Fuel system costs jump
City Council members will be asked to waive a formal bid process and buy more than $330,000 worth of software for the city’s fuel and fleet management systems during their workshop Monday.
City staff is asking council to spend $148,700 on “FASTER” software for the Fleet Department; staff is looking for an additional $132,577.76 to be paid to SCI Distribution for the fuel management software, with a recurring annual cost of $49,909.64.
The “FASTER” software also has a recurring cost of $17,150, but that figure is already built into the total price.
City finance director Victoria Bateman is scheduled to give the presentation to council.
City spokeswoman Connie Barron deferred comment until that presentation. Barron added that she did not know how many times current or past councils have been asked to waive a formal bid process.
She did say the “FASTER” software performs a separate function from the fuel management software and is designed to keep track of items such as “work orders, inventory, repairs, tracking, etc.”
It was previously reported that the upgrade SCI is performing would cost roughly $46,000.
The new price tag of more than $182,000 includes a software upgrade, greater security, conversion to a wireless system, engagement of an outside electrical engineering service to bring fueling sites up to code, new fuel rings and on going annual maintenance and support, according to city documentation.
These items are being presented to city council without the use of a request for proposal process, which alarms Council man Kevin McGrail.
McGrail said he would definitely have some questions for Bateman and City Manager Gary King, not only about the price tag, but also why council was not given any updates about the status of the fuel management system.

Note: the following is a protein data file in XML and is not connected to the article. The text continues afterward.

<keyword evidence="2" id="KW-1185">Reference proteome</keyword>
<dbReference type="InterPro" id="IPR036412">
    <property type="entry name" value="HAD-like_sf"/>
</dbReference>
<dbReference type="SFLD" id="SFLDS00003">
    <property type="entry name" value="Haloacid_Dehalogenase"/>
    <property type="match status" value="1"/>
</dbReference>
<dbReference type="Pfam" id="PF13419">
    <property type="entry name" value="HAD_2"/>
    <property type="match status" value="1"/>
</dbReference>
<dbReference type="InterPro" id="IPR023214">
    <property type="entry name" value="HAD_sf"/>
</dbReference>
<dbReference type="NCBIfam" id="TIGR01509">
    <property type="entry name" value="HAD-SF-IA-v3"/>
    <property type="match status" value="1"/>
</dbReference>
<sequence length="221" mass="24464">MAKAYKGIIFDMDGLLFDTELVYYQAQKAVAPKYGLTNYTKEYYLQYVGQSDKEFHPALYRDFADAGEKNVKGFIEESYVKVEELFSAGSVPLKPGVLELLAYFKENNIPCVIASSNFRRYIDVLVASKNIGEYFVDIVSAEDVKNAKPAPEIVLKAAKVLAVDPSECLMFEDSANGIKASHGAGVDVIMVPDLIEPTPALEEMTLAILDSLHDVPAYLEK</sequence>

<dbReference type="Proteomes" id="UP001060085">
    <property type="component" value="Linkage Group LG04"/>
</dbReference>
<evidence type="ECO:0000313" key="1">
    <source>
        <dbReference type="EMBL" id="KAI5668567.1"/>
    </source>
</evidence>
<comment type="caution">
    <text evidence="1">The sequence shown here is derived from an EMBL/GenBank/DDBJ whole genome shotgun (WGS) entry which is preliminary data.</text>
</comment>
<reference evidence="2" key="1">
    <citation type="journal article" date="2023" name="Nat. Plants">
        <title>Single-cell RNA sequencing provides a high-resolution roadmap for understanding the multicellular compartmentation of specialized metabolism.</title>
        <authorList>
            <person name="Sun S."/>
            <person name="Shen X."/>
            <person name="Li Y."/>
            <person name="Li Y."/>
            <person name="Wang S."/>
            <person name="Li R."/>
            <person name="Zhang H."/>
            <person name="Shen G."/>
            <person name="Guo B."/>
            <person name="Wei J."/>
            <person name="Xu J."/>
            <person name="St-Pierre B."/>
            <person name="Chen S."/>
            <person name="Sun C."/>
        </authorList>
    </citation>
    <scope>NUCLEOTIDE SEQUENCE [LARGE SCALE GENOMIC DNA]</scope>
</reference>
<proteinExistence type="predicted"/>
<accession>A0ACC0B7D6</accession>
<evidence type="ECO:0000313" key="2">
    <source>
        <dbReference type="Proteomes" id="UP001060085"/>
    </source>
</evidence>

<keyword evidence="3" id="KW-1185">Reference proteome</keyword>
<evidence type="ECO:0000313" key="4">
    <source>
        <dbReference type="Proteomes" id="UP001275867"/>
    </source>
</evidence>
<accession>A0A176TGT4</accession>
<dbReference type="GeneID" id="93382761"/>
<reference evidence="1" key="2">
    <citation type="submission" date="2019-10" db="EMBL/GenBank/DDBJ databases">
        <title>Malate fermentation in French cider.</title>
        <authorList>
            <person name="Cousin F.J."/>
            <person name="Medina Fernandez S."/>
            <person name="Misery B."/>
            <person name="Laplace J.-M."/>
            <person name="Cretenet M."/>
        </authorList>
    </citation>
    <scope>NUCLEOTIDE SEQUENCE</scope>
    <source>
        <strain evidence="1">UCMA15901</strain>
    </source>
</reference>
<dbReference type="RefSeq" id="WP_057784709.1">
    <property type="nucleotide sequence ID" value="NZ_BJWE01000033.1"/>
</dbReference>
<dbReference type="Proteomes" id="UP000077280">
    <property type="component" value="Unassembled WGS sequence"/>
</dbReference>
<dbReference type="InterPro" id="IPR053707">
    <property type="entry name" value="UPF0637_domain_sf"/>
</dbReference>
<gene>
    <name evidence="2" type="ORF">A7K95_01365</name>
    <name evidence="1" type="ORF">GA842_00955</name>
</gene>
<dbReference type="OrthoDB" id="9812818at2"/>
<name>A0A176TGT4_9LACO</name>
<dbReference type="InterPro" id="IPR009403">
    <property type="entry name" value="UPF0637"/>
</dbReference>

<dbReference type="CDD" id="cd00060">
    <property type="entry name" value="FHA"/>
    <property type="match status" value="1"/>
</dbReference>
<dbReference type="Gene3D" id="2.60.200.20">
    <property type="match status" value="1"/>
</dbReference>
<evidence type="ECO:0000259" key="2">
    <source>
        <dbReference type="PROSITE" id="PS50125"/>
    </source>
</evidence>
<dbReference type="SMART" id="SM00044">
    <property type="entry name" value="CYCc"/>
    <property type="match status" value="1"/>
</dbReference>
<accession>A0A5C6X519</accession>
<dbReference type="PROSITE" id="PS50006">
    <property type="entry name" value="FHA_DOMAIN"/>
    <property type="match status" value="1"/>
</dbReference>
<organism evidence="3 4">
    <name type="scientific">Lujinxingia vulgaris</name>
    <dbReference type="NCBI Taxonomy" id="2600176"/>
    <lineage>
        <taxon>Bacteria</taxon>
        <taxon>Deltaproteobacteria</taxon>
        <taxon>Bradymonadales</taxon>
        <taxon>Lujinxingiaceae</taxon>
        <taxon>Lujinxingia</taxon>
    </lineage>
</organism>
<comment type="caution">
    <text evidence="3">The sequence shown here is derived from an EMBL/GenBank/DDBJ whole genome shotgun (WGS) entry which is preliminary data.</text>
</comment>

“If they’re ready to put a bid price out without soliciting bids they must have known this problem was ocurring,” McGrail said.
Costs have already spiraled out of control, as far as McGrail is concerned, as the price has jumped considerably from the previously reported $46,000 bill for the fuel management system.
“I want to see some accounting before we spend another cent with SCI, I don’t know how much we have invested,” McGrail added. “I don’t see this one moving forward very quickly.”
Council members Pete Brandt and Chris Chulakes-Leetz declined comment, saying they hadn’t had the opportunity to review Monday’s agenda.
Councilmember Marty McClain said the price tag for the city’s fuel management system had to also include the roughly $50,000 paid to Bill Towler as a special consultant who looked at the city’s fuel management practices; the $50,000 spent on auditing the fuel system by both the city and county; and an additional $8,000 that SCI charged the city to analyze its own software.
McClain said it was important to remember the audit turned up a roughly $32,000 difference between fuel in and fuel out between 2006 – 2010, the period studied by Towler as a special consultant.
“How can I justify spending this for $32,000, according to the audit?” McClain said. “We’re asking people to take pay cuts, so I’m going to need this explained to me. I need answers.
“I’m all for making sure the system works, but I want to do the right thing and put this out for bid,” McClain added.